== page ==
It Could Have Been Worse But God

It Could Have Been Worse But God by Jonathon Wright

Acts 27 starts with Paul getting on a ship headed to Italy, where he would stand trial before Caesar in Rome. These were unsettling times for Paul. He may have felt uneasy, but had faith that God would see him through no matter the outcome. Little did Paul know that his trip to Rome would not go as planned. He would face many adversities and even a hurricane of epic proportions. I am sure had he known this, he would have been so eager to look into the eye of this storm. 

We have all seen the devastation these types of storms can produce. You would not catch me on any kind of boat in the middle of a hurricane. Even if it was a large ocean cruise liner or ship navigated by the Phoenicians, who were legendary seamen. This storm could have easily snuffed out their lives in two seconds. But God did many things to help them to get through the dangers that awaited. All this leads me to make a few statements that start with the phrase, it could have been worse but God.

It could have been worse, but God surrounded Paul with good friends.

Notice verses 2-3 of this chapter.

We boarded a ship from Adramyttium about to sail for ports along the coast of the province of Asia, and we put out to sea. Aristarchus, a Macedonian from Thessalonica, was with us.
The next day we landed at Sidon; and Julius, in kindness to Paul, allowed him to go to his friends so they might provide for his needs.

(The author describes Paul in the third person and then says we. Many understand this to be Luke because of the similar opening addresses between the Gospel of Luke and Acts.  Aristarchus from Thessalonica is also with them.)

Shortly after this, a centurion named Julius allowed Paul to go see his friends to help with  Paul’s needs.

God even used Julius to help spare Paul’s life when others wanted to kill the prisoners. I am glad Julius was not a fair-weather friend like some other thugs in this story. We make our problems and the lives of those around us worse by not caring and helping. These are things God calls us to do.

It could have been worse, but God had a plan. 

After 14 days, the storm showed no sign of lessening. Most of the men had lost all hope of being saved. I am sure in their minds, things could not have been any worse. But little did they realize that God was speaking to Paul and that God had a plan for Paul and those on the ship. The Lord stood by Paul and helped them survive this tsunami of a storm.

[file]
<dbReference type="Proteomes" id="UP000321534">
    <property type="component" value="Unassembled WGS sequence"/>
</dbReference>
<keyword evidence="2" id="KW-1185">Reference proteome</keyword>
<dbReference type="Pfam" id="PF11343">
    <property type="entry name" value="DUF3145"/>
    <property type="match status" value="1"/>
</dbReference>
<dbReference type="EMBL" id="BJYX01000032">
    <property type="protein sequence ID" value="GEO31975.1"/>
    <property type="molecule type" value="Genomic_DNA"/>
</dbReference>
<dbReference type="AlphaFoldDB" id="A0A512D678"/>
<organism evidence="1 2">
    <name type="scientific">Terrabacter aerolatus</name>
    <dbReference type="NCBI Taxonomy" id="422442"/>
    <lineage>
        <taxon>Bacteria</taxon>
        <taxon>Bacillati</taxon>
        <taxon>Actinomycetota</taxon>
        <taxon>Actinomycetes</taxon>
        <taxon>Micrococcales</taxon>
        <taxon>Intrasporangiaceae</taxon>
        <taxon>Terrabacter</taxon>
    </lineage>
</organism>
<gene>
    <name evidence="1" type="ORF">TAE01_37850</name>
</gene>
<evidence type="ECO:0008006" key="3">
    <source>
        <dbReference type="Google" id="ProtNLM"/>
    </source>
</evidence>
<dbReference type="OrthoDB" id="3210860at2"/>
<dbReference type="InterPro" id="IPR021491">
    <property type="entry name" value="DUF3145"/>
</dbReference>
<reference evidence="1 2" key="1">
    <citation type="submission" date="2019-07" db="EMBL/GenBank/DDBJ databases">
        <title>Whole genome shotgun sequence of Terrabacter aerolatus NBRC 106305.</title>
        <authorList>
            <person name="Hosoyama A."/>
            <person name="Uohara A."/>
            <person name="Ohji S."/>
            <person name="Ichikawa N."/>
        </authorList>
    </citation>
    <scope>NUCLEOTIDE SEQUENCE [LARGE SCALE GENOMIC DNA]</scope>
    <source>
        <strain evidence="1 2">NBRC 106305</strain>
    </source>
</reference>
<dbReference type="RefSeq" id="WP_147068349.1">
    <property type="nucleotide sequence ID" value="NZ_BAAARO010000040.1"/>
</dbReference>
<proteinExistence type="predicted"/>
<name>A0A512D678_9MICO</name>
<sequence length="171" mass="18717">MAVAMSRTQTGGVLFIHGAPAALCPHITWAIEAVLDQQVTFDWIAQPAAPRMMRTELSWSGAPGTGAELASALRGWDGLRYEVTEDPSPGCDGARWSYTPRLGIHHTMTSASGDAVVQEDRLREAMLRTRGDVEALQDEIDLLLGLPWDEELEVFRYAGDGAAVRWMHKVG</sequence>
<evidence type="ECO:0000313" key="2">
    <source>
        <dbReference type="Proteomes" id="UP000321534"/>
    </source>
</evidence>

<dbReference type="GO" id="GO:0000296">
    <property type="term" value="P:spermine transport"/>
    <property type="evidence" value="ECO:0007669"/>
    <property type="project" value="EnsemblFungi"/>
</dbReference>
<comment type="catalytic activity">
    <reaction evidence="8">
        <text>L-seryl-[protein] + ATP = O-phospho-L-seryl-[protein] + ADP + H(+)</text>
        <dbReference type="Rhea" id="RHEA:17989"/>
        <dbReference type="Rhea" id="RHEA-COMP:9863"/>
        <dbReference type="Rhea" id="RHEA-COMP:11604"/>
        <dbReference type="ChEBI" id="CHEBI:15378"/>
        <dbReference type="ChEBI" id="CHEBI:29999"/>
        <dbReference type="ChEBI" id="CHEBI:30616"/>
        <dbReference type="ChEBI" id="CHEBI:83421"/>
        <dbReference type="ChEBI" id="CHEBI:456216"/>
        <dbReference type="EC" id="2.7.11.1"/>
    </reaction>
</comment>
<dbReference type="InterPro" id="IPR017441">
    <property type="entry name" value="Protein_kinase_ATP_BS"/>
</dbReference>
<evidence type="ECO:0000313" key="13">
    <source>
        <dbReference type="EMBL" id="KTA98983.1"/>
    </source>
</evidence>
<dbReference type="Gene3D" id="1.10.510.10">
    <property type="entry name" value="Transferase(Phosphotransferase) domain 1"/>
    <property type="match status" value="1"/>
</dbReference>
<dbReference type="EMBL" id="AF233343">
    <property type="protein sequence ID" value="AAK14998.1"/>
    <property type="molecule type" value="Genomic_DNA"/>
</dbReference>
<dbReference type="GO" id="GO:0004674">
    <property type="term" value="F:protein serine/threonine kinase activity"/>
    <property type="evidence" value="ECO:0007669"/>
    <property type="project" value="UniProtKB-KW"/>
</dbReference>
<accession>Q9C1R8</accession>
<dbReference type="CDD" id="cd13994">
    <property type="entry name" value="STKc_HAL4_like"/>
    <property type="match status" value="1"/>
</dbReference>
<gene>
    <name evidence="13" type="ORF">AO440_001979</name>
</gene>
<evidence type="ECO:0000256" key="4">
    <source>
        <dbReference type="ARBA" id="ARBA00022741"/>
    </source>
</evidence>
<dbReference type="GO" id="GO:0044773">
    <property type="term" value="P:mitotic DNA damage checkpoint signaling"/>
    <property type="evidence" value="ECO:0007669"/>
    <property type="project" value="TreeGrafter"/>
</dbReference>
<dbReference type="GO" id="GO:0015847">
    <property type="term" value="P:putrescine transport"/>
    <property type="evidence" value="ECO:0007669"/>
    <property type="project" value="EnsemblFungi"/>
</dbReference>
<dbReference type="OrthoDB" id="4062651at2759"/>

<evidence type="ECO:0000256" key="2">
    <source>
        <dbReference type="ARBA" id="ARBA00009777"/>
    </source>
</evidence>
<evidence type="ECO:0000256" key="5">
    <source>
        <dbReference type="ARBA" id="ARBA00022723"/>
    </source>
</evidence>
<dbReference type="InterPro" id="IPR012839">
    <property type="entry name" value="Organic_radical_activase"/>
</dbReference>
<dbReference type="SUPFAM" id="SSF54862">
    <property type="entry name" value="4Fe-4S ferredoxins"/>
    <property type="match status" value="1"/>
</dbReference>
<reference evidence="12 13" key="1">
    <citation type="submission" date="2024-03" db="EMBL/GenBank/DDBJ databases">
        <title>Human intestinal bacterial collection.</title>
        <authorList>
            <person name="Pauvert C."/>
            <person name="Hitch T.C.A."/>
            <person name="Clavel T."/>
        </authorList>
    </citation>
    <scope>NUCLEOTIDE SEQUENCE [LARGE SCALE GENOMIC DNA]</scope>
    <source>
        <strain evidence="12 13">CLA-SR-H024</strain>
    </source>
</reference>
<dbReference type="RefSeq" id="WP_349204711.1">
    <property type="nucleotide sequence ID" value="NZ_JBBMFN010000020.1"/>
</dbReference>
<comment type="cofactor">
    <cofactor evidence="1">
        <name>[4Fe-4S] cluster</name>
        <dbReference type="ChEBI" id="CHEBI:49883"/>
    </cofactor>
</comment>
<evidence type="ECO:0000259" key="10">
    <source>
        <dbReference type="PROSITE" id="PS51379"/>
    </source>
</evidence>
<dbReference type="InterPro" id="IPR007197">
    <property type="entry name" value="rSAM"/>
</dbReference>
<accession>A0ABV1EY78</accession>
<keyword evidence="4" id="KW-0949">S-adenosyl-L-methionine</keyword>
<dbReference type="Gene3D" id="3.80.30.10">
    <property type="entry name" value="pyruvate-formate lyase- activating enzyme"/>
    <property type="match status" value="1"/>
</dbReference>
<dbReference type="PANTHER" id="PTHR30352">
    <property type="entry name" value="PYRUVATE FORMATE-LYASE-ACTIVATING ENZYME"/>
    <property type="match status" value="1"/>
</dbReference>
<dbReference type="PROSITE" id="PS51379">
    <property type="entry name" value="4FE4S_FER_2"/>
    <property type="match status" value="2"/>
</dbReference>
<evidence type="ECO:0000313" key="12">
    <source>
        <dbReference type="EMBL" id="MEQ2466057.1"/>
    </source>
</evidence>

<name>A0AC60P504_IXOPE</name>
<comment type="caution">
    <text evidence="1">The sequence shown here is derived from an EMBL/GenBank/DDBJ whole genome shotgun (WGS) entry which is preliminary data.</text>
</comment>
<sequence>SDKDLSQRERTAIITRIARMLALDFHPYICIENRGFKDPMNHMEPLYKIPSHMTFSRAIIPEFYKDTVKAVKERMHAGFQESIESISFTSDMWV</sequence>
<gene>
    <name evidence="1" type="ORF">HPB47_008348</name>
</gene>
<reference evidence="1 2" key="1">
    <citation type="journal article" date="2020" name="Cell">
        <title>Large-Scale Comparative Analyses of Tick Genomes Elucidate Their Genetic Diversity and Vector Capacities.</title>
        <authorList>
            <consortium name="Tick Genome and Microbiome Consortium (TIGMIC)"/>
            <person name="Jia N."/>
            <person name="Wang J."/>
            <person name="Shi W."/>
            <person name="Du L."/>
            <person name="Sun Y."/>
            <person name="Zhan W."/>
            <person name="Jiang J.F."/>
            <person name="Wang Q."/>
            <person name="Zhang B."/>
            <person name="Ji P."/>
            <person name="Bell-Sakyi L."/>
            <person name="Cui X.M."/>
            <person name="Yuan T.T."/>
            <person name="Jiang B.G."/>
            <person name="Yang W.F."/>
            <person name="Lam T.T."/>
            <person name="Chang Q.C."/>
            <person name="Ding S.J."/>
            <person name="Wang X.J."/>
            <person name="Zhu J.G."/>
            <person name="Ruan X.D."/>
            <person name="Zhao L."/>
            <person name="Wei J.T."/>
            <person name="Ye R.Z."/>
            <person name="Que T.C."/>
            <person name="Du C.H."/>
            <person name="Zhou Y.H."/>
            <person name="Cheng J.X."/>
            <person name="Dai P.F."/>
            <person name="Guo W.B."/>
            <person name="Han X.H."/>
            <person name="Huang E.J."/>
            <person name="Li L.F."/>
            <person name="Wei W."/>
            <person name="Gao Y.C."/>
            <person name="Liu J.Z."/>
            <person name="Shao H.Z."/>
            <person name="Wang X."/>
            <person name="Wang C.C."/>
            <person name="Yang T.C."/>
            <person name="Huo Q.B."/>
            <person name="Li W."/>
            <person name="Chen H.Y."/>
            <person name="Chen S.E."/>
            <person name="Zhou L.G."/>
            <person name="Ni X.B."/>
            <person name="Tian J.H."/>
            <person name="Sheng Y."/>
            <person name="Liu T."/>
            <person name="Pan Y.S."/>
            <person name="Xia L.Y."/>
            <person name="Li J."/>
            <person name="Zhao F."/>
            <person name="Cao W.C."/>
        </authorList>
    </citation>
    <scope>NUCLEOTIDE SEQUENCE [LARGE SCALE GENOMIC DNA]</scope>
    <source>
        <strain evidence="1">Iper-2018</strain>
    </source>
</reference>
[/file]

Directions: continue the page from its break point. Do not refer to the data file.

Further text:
In Philippians 1:13-14, Paul mentions palace guards knowing that Paul was in chains for Christ. His stance for Christ was giving others the courage to proclaim the gospel without fear. I wonder if Julius eventually turned to Christ because of all that he saw in Paul’s life. There is a good possibility. Philippians 4:22 mentions some in the family of Caesar coming to Christ and sending greeting. It could have been worse, but God had a plan for them and the Gospel to go to Rome and the ends of the world.

It could have been worse, but God spoke to Paul through an angel and stood by him. We may not all have the privilege of hearing God or an angel speak. But we do have the words of God right by our side. The Word of God is supposed to encourage our hearts, lift our spirits, and help grow our faith. If we do not open His book and meditate on His Word, how can we live the abundant life He has promised to give us? As we come into this New Year, may we commit to being the kind, good people God has called us to be. When we do this, we are making the world a better place. It could be worse, but God and His people were there and here even today.

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By jonathonwright

I am currently writing a book called God Unusual Plan. It is a dramatic historic devotional study of Genesis 1-9. I hope you enjoy.

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